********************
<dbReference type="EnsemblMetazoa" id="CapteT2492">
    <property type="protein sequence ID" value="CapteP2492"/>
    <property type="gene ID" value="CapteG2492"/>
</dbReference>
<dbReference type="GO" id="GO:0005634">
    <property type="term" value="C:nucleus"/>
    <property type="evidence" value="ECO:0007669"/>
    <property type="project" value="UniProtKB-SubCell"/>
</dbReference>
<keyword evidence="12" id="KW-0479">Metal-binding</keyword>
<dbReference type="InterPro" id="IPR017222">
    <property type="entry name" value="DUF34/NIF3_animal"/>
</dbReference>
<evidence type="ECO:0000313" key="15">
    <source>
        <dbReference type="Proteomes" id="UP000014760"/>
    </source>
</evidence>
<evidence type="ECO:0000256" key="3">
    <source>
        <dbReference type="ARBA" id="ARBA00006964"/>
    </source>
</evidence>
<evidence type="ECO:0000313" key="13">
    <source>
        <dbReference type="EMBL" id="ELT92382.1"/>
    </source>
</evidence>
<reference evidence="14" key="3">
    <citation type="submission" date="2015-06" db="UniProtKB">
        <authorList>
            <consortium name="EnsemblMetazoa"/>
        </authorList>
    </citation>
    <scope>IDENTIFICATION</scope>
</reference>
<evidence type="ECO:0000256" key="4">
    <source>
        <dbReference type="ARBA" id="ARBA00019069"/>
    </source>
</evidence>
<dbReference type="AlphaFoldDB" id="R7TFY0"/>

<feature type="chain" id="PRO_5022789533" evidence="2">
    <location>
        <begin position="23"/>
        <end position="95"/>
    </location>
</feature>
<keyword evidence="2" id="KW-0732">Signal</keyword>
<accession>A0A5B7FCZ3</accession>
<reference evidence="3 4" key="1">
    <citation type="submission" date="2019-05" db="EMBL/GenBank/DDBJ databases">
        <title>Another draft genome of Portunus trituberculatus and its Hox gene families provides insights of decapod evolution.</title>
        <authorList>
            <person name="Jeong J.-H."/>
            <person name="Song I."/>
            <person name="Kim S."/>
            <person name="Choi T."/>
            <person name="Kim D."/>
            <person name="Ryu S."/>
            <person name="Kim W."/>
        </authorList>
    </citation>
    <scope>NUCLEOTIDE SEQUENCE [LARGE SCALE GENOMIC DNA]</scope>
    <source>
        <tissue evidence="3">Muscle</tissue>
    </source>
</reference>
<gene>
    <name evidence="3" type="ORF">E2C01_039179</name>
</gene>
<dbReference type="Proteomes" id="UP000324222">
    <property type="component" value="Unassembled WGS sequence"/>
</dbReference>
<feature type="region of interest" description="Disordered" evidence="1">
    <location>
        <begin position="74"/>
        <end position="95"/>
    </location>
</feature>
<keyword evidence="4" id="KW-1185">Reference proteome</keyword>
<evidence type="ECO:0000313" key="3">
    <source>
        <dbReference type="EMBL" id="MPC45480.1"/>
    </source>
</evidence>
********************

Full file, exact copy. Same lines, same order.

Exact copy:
<dbReference type="EnsemblMetazoa" id="CapteT2492">
    <property type="protein sequence ID" value="CapteP2492"/>
    <property type="gene ID" value="CapteG2492"/>
</dbReference>
<dbReference type="GO" id="GO:0005634">
    <property type="term" value="C:nucleus"/>
    <property type="evidence" value="ECO:0007669"/>
    <property type="project" value="UniProtKB-SubCell"/>
</dbReference>
<keyword evidence="12" id="KW-0479">Metal-binding</keyword>
<dbReference type="InterPro" id="IPR017222">
    <property type="entry name" value="DUF34/NIF3_animal"/>
</dbReference>
<evidence type="ECO:0000313" key="15">
    <source>
        <dbReference type="Proteomes" id="UP000014760"/>
    </source>
</evidence>
<evidence type="ECO:0000256" key="3">
    <source>
        <dbReference type="ARBA" id="ARBA00006964"/>
    </source>
</evidence>
<evidence type="ECO:0000313" key="13">
    <source>
        <dbReference type="EMBL" id="ELT92382.1"/>
    </source>
</evidence>
<reference evidence="14" key="3">
    <citation type="submission" date="2015-06" db="UniProtKB">
        <authorList>
            <consortium name="EnsemblMetazoa"/>
        </authorList>
    </citation>
    <scope>IDENTIFICATION</scope>
</reference>
<evidence type="ECO:0000256" key="4">
    <source>
        <dbReference type="ARBA" id="ARBA00019069"/>
    </source>
</evidence>
<dbReference type="AlphaFoldDB" id="R7TFY0"/>

<feature type="chain" id="PRO_5022789533" evidence="2">
    <location>
        <begin position="23"/>
        <end position="95"/>
    </location>
</feature>
<keyword evidence="2" id="KW-0732">Signal</keyword>
<accession>A0A5B7FCZ3</accession>
<reference evidence="3 4" key="1">
    <citation type="submission" date="2019-05" db="EMBL/GenBank/DDBJ databases">
        <title>Another draft genome of Portunus trituberculatus and its Hox gene families provides insights of decapod evolution.</title>
        <authorList>
            <person name="Jeong J.-H."/>
            <person name="Song I."/>
            <person name="Kim S."/>
            <person name="Choi T."/>
            <person name="Kim D."/>
            <person name="Ryu S."/>
            <person name="Kim W."/>
        </authorList>
    </citation>
    <scope>NUCLEOTIDE SEQUENCE [LARGE SCALE GENOMIC DNA]</scope>
    <source>
        <tissue evidence="3">Muscle</tissue>
    </source>
</reference>
<gene>
    <name evidence="3" type="ORF">E2C01_039179</name>
</gene>
<dbReference type="Proteomes" id="UP000324222">
    <property type="component" value="Unassembled WGS sequence"/>
</dbReference>
<feature type="region of interest" description="Disordered" evidence="1">
    <location>
        <begin position="74"/>
        <end position="95"/>
    </location>
</feature>
<keyword evidence="4" id="KW-1185">Reference proteome</keyword>
<evidence type="ECO:0000313" key="3">
    <source>
        <dbReference type="EMBL" id="MPC45480.1"/>
    </source>
</evidence>